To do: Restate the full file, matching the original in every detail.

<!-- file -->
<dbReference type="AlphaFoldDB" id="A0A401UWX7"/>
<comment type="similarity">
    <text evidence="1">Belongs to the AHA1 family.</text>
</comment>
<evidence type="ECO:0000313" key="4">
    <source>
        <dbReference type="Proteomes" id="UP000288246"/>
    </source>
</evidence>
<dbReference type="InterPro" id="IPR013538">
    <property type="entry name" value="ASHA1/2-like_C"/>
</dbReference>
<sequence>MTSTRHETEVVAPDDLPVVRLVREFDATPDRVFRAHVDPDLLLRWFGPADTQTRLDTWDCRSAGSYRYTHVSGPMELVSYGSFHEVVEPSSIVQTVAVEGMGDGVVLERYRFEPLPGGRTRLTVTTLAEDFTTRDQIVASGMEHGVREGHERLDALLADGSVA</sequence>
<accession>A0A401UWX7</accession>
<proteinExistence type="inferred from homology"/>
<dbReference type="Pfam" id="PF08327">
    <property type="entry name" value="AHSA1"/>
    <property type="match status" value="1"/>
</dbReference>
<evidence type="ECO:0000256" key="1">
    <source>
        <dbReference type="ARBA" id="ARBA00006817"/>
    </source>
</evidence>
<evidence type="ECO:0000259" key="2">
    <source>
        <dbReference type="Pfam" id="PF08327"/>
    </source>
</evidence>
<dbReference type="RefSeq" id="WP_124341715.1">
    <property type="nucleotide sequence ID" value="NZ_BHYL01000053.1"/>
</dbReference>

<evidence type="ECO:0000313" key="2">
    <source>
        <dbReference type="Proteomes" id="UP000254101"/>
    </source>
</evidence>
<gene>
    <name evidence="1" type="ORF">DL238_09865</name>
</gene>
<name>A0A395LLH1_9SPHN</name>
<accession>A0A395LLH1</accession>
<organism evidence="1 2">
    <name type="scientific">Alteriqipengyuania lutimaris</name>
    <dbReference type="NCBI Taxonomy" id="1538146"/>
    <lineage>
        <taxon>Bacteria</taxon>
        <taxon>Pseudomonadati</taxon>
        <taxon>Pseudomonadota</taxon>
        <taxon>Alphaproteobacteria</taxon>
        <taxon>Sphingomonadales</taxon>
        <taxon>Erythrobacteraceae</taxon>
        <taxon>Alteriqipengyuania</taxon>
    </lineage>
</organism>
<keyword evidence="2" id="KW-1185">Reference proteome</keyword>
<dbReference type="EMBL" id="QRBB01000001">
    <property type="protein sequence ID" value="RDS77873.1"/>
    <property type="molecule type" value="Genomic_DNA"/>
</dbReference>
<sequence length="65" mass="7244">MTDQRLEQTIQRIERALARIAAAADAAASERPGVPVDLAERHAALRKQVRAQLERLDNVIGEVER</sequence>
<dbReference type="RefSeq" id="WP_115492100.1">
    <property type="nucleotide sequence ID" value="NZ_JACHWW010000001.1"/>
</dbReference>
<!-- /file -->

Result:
<dbReference type="AlphaFoldDB" id="A0A401UWX7"/>
<comment type="similarity">
    <text evidence="1">Belongs to the AHA1 family.</text>
</comment>
<evidence type="ECO:0000313" key="4">
    <source>
        <dbReference type="Proteomes" id="UP000288246"/>
    </source>
</evidence>
<dbReference type="InterPro" id="IPR013538">
    <property type="entry name" value="ASHA1/2-like_C"/>
</dbReference>
<sequence>MTSTRHETEVVAPDDLPVVRLVREFDATPDRVFRAHVDPDLLLRWFGPADTQTRLDTWDCRSAGSYRYTHVSGPMELVSYGSFHEVVEPSSIVQTVAVEGMGDGVVLERYRFEPLPGGRTRLTVTTLAEDFTTRDQIVASGMEHGVREGHERLDALLADGSVA</sequence>
<accession>A0A401UWX7</accession>
<proteinExistence type="inferred from homology"/>
<dbReference type="Pfam" id="PF08327">
    <property type="entry name" value="AHSA1"/>
    <property type="match status" value="1"/>
</dbReference>
<evidence type="ECO:0000256" key="1">
    <source>
        <dbReference type="ARBA" id="ARBA00006817"/>
    </source>
</evidence>
<evidence type="ECO:0000259" key="2">
    <source>
        <dbReference type="Pfam" id="PF08327"/>
    </source>
</evidence>
<dbReference type="RefSeq" id="WP_124341715.1">
    <property type="nucleotide sequence ID" value="NZ_BHYL01000053.1"/>
</dbReference>

<evidence type="ECO:0000313" key="2">
    <source>
        <dbReference type="Proteomes" id="UP000254101"/>
    </source>
</evidence>
<gene>
    <name evidence="1" type="ORF">DL238_09865</name>
</gene>
<name>A0A395LLH1_9SPHN</name>
<accession>A0A395LLH1</accession>
<organism evidence="1 2">
    <name type="scientific">Alteriqipengyuania lutimaris</name>
    <dbReference type="NCBI Taxonomy" id="1538146"/>
    <lineage>
        <taxon>Bacteria</taxon>
        <taxon>Pseudomonadati</taxon>
        <taxon>Pseudomonadota</taxon>
        <taxon>Alphaproteobacteria</taxon>
        <taxon>Sphingomonadales</taxon>
        <taxon>Erythrobacteraceae</taxon>
        <taxon>Alteriqipengyuania</taxon>
    </lineage>
</organism>
<keyword evidence="2" id="KW-1185">Reference proteome</keyword>
<dbReference type="EMBL" id="QRBB01000001">
    <property type="protein sequence ID" value="RDS77873.1"/>
    <property type="molecule type" value="Genomic_DNA"/>
</dbReference>
<sequence length="65" mass="7244">MTDQRLEQTIQRIERALARIAAAADAAASERPGVPVDLAERHAALRKQVRAQLERLDNVIGEVER</sequence>
<dbReference type="RefSeq" id="WP_115492100.1">
    <property type="nucleotide sequence ID" value="NZ_JACHWW010000001.1"/>
</dbReference>